BRIEF SUMMARY

This invention comprises a method, system, and article for compressing data by identifying duplicate data and referencing existing data instead of storing a duplicate copy.

In one aspect of the invention, a method is provided for compressing data. A first input stream of uncompressed data is processed for a first file. The processing of the uncompressed data includes dividing the input stream into a plurality of segments. For each segment in the input stream, a hash is applied and an offset is associated with the hashed segment. The hash together with the offset identifies the location of the segment. Both the hash and the corresponding offset for each segment is storage in a hash table. Thereafter, a subsequent segment within the first file is compared with the hashes stored in the hash table. If the subsequent segment is identified as a duplicate segment, a reference to the prior hash is written, together with an offset for the duplicate segment, without applying the hash to the duplication. Conversely, if the subsequent segment is not identified as a duplicate, a new hash is applied to the non-duplicate segment and the new hash and corresponding offset are stored in the hash table. Following the compression of the input stream, a compressed output stream of data is retained on storage media.

In another aspect of the invention, a system is provided for data compression. A processor is provided in communication with storage media with a first input stream of data for a first file local to the storage media configured to be processed for compression. A compression manager is provided in communication with the first input stream. The compression manager is configured to divide the first input stream into a plurality of segments, and to apply a hash to each segment and an offset associated with the hashed segment to identify the location of the hash. Thereafter, the compression manager stores the hash and corresponding offset for each unique segment in a hash table. A director is provided in communication with the compression manager. The director compares a subsequent segment within the first file with all other hashes in the hash table. In response to the comparison, the director references a prior hash, together with a new offset and length, for an identified duplicate segment absent application of the hash to the identified duplicate. For non-duplicate segments, the director applies a new hash to the identified non-duplicate segment and stores the new hash and corresponding offset into the hash table. Following completion of review of the segments of the first file, a compressed output stream of data is retained on storage media.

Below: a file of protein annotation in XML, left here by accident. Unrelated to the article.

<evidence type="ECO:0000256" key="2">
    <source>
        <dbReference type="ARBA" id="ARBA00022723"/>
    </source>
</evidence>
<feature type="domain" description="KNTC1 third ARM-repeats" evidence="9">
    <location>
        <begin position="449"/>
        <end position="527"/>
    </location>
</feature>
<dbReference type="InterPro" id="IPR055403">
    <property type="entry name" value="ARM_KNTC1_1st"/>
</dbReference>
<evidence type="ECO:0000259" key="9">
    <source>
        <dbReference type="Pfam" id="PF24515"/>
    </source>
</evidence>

In yet another aspect of the invention, an article is provided for compressing data. A first input stream of uncompressed data is provided for a first file. A computer readable carrier is provided with computer program instructions configured to compress data of the first file. Instructions are provided to divide the input stream into a plurality of segments. For each segment, instructions are provided to apply a hash to the segment and to associate an offset with the hashed segment to identify the location of the hash. Instructions are provided to store a hash and corresponding offset for each unique segment into a hash table. Following storage of at least one segment in the hash table, instructions are provided to compare a subsequent segment within the same file with all other hashes in the hash table. Based upon the comparison, instructions are provided to write a reference to a prior hash, together with a new offset, for an identified duplicate segment absent application of the hash to the identified duplicate, to apply a new hash to an identified non-duplicate segment, and to store the new hash and corresponding offset into the hash table. Following completion of review of the segments of the first file, a compressed output stream of data is retained on storage media.

Other features and advantages of this invention will become apparent from the following detailed description of the presently preferred embodiment of the invention, taken in conjunction with the accompanying drawings.

BRIEF DESCRIPTION OF THE SEVERAL VIEWS OF THE DRAWINGS

The drawings referenced herein form a part of the specification. Features shown in the drawings are meant as illustrative of only some embodiments of the invention, and not of all embodiments of the invention unless otherwise explicitly indicated. Implications to the contrary are otherwise not to be made.